The dismissal of an employee with 17 years of service after she made derogatory comments about her employer on social media may seem “harsh”, but it has been considered fair by an Employment Tribunal.
The case of Plant v API Microelectronics Ltd is an important reminder of the significant value of having a social media policy in place. Employers need to need to protect their organisation from comments from employees which could damage the company’s reputation, relationships with clients and suppliers and negatively affect team dynamics.
The employee had worked for her employer for 17 years as an operator of machinery in the bonding area of the manufacturing unit. During her employment, she did not have any blemishes on her disciplinary record.
The employer introduced a social media policy. In the policy, it broadly set out:
- what is meant by “social media”
- examples of unacceptable behaviour, such as making comments that could damage the company’s reputation
- a reminder to employees that conversations on these sites are not “private”. Comments made on these sites can be copied and forwarded by third parties without their consent.
- breaches could lead to disciplinary action, including dismissal.
The employee made derogatory and inappropriate comments on her personal Facebook page. It should be noted that on her profile she had listed her employer and job title and her page was linked to her employer’s computer system. Other employees saw the comments and reported them to the employer.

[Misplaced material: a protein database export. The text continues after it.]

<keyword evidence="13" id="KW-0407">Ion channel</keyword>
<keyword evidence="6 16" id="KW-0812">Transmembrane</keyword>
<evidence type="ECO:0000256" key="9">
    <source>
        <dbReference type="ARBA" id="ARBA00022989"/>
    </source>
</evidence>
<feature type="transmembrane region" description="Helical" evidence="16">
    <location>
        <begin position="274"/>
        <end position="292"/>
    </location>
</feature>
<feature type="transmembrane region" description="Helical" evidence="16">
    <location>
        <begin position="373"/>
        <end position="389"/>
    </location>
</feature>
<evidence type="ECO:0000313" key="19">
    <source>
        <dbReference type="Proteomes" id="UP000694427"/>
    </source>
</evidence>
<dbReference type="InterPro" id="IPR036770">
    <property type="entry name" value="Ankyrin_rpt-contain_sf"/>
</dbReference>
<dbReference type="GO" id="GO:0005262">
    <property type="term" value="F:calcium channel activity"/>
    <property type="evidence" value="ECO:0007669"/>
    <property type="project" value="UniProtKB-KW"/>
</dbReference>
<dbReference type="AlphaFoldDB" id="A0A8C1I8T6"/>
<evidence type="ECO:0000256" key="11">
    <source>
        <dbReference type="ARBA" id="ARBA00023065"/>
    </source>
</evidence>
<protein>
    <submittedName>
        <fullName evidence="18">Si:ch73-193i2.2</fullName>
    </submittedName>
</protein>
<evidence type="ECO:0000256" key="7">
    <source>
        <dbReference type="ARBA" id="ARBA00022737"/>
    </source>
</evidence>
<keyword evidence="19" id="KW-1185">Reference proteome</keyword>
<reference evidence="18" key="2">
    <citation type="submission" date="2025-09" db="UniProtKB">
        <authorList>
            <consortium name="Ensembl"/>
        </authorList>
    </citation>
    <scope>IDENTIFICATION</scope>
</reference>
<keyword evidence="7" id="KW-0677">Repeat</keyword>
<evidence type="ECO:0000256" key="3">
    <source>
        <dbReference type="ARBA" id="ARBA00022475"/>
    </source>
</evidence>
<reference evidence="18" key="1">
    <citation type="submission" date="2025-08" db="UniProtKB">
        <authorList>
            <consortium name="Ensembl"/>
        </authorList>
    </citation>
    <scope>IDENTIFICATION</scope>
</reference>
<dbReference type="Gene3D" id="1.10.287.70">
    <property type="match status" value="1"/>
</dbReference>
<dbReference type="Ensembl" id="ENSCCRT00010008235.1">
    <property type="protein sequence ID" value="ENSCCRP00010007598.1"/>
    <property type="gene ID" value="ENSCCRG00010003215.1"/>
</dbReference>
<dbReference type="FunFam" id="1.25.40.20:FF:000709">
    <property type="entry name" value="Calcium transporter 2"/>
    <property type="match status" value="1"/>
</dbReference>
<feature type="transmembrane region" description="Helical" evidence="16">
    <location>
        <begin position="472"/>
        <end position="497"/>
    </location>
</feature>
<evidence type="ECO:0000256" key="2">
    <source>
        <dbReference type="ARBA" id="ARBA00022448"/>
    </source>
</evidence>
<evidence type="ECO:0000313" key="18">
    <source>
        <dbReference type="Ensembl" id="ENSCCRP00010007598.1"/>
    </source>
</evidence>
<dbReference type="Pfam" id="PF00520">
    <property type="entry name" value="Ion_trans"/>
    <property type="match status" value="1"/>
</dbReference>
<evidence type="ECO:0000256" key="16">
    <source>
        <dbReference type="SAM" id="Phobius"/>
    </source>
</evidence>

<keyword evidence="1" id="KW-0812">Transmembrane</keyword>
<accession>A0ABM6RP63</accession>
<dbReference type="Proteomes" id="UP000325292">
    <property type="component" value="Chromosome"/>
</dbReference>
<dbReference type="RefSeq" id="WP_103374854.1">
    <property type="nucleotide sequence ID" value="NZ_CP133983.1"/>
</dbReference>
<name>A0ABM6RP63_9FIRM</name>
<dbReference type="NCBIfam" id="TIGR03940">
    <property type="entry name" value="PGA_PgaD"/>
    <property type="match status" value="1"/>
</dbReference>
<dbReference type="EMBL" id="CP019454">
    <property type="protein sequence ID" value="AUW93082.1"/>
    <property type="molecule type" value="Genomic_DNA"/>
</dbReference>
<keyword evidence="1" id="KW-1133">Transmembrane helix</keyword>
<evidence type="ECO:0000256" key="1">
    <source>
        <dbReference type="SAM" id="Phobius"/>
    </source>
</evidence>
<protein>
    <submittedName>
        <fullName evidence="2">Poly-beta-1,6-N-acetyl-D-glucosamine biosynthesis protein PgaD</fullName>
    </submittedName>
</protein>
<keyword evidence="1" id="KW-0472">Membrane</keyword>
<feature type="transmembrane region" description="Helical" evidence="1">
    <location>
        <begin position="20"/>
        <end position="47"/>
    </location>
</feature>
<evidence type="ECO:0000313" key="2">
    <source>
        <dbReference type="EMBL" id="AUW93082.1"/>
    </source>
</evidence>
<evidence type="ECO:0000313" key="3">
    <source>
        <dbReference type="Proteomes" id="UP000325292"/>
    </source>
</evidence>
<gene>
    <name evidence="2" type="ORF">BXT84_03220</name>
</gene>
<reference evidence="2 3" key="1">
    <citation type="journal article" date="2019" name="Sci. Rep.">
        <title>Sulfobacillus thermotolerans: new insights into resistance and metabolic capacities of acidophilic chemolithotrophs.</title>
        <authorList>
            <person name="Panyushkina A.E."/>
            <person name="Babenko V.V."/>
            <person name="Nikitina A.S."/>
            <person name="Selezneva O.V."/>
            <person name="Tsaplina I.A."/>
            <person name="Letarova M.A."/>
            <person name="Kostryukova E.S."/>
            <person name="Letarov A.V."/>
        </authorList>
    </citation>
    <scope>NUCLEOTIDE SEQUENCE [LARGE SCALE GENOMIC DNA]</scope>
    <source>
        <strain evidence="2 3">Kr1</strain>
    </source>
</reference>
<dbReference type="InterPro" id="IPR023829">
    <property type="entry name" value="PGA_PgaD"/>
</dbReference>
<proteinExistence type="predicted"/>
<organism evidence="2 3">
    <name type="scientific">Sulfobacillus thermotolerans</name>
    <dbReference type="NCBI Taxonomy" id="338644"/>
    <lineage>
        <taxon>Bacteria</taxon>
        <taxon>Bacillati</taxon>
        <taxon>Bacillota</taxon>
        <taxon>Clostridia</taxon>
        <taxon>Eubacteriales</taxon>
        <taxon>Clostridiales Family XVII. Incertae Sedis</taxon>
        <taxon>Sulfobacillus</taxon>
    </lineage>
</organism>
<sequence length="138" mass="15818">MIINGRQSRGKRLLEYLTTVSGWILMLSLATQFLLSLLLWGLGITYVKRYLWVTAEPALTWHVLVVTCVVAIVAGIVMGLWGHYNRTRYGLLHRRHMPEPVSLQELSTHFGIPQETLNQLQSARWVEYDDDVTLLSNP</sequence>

She was subsequently asked to a disciplinary hearing. The employee said that she didn’t realise that her comments were linked to her company’s system and she didn’t believe that her comments were aimed at the employer. It was decided that there had been a breach of the social media policy and she would be dismissed. The employee appealed the decision, stating that the decision was not fair as she was a long-serving employee with a clean disciplinary record.
At appeal, she was once again given the chance to provide an adequate explanation, but she failed to do so. The same decision of dismissal was reached and she lodged a claim with an Employment Tribunal, claiming unfair dismissal.
Decision by the Employment Tribunal
The Tribunal took note of the following points:
- The employee had made the comments and she accepted this.
- The employee’s derogatory and insulting comments were in breach of the Social Media Policy.
- She had not amended her profile after the new social media policy was introduced.
- There was nothing preventing friends from copying and forwarding the comments to others.
- The employee’s lack of explanation for her comments.
- Employees must have been aware of the policy, what was and was not permitted and the consequences of any violations.
The Tribunal said “I repeat that it might be that one would dismiss and another would not dismiss. It may be seen as harsh but the respondents taking account of the Claimant’s long service and clear record nevertheless dismissed for a clear breach of the Policy and that would fall within the range of a reasonable response open to an employer. The dismissal was therefore not unfair and the dismissal was not wrongful.”
If you do not have a social medic policy in place, contact your Employment Law Adviser who can draft documents for you to protect your organisation’s best interests.
To find out more about our top tips on social media, read our guide here.